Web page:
On Wednesday, the now 3-year-old cat, appropriately named Toto, found himself on a much safer journey — this time to Berkshire Pathways on Eagle Street to help raise money for the Eleanor Sonsini Animal Shelter.
“We couldn’t take care of him then, so we gave him to the animal shelter and then when we got our house together we were able to adopt him back,” Hall said. “I wrote a book about him and now it’s taken off. We’ve raised $49,000.”
Hall penned a children’s book of Toto’s journey
into the tornado and expected the 200 copies he had printed to do nothing but take up space in his house. He wanted to sell the copies and donate the proceeds to the Animal Rescue League of Boston.
But the story had gotten out through the news and word of mouth, and his project grew exponentially.
“It’s been a fun project. … We wanted to do something to give back,” Hall said. “I don’t take a penny for the project.”
He started finding himself in libraries, schools, nursing homes and places like Berkshire Pathways nearly twice a week with Toto, telling the story and collecting donations for the local shelters. Brimfield’s Country Bank gave him a grant to print more books, boxes of which he brings to events.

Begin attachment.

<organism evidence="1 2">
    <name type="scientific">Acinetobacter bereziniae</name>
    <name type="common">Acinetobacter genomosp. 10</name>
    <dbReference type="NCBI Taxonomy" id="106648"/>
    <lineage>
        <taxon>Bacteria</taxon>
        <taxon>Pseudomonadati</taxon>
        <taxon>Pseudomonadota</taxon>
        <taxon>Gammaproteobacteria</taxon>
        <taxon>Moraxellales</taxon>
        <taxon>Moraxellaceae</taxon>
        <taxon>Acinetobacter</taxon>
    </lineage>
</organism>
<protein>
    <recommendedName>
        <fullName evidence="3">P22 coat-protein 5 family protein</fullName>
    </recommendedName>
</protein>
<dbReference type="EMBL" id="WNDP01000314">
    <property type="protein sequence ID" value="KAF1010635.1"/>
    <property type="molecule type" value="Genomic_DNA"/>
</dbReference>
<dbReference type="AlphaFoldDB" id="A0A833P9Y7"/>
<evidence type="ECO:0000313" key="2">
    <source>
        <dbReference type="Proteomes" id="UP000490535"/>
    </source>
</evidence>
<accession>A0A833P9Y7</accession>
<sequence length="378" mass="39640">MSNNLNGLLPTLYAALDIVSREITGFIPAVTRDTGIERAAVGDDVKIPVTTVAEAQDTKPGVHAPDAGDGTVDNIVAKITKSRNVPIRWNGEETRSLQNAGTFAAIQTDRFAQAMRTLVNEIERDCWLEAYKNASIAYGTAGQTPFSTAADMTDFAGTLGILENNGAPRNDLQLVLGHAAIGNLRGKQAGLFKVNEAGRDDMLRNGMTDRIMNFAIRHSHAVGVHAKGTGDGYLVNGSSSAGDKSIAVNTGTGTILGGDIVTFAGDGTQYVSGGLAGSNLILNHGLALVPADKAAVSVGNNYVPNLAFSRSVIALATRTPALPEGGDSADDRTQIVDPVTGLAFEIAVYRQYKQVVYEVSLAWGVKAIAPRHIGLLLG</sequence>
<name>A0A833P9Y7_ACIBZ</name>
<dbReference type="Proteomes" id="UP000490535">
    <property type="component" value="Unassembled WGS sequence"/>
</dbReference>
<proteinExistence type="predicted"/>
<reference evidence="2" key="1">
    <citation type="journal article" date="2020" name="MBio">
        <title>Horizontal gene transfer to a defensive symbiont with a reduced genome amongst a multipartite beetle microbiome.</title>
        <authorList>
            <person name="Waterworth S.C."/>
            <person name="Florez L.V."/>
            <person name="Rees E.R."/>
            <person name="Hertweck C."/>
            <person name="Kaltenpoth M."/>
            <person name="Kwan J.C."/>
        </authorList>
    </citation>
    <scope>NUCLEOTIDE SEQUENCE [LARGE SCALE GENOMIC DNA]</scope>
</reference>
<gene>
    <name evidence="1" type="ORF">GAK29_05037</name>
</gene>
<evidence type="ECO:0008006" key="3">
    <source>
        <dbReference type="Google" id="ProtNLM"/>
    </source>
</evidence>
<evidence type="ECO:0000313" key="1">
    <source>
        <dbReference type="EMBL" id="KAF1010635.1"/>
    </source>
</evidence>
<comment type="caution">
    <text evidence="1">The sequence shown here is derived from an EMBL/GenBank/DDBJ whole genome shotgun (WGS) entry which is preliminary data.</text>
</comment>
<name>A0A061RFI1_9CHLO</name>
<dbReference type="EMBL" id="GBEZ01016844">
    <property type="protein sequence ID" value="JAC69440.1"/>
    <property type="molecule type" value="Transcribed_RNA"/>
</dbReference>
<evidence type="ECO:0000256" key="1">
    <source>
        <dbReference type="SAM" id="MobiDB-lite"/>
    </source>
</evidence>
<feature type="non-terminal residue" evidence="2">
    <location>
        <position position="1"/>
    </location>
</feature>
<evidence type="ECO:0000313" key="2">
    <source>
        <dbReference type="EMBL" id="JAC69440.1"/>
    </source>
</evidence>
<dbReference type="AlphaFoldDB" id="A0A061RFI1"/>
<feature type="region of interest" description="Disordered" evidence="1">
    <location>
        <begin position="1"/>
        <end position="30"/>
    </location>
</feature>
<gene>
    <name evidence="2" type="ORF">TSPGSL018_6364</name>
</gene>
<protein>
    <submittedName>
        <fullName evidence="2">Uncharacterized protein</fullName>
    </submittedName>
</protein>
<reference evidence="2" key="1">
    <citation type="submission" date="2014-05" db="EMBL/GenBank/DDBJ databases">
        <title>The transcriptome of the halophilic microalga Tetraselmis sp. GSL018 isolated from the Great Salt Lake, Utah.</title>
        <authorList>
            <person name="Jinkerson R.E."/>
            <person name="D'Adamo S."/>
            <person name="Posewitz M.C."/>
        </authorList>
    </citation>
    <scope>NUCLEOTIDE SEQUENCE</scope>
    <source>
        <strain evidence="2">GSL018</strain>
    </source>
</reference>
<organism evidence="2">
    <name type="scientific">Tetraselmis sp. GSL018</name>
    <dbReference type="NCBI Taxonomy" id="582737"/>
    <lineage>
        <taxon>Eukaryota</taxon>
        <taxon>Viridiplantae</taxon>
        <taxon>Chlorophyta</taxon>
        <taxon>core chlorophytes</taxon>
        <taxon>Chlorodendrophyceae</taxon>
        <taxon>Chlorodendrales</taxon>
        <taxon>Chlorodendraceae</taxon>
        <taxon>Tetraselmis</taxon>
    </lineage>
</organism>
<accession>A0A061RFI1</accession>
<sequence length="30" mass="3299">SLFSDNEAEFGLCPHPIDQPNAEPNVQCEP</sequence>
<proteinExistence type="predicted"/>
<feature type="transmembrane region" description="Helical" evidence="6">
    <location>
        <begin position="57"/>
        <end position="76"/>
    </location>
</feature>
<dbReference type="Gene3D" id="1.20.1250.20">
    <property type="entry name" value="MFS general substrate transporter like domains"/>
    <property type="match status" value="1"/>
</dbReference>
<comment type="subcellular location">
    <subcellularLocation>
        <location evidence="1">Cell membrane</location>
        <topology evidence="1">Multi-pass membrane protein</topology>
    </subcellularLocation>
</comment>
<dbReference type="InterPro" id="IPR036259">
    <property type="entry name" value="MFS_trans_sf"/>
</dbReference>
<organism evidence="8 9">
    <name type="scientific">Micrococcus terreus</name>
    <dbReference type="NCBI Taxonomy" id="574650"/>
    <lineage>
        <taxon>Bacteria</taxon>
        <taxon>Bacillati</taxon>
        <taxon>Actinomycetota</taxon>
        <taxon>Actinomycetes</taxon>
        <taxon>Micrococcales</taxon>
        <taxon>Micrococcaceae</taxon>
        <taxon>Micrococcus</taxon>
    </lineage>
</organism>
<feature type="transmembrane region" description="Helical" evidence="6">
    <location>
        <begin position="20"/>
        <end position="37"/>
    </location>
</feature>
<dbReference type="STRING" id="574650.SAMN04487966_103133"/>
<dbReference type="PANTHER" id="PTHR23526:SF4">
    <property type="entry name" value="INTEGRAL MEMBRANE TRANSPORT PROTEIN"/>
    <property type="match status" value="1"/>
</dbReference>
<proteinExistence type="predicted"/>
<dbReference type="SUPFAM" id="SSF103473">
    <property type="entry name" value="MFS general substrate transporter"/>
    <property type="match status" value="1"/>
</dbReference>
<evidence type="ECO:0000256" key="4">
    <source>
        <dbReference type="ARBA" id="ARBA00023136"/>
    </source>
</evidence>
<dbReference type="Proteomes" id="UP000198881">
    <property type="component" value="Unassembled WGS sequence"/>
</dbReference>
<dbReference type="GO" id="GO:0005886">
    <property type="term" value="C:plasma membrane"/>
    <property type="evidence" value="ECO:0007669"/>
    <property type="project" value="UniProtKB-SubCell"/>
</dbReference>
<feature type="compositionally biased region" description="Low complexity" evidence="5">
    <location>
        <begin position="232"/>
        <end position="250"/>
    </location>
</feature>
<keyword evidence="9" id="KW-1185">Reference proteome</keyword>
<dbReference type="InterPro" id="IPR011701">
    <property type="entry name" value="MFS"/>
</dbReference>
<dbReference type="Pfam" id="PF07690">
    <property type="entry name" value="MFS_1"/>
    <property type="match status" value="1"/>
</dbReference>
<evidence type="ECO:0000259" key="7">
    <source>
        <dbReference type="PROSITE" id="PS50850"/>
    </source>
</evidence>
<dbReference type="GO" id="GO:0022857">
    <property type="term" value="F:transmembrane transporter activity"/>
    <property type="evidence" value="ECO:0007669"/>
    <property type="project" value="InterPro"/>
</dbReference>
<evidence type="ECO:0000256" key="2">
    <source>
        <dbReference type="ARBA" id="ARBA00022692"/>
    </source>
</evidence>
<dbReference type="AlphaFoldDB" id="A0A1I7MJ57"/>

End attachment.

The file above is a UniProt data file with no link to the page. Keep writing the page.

Meanwhile, the books continue to sell for the Animal Rescue League of Boston.
And the “perfect media storm” followed. Toto has been featured in an array of cat magazines and on websites. A Japanese magazine even flew out a photographer to take photos of Toto for a story in the publication.
Berkshire Pathways Program Coordinator Donna Sorensen heard the story, too, and started following Toto on Facebook.
“I’ve been a Toto follower since he showed up on Facebook,” she said.
When she saw he was making an appearance at the annual Emergency Medical Services Committee of Berkshire County, she got a chance to meet Toto and Hall. Sorensen wanted the rest of the Berkshire Pathways “clubhouse” to meet the two, and Hall was willing to arrange it.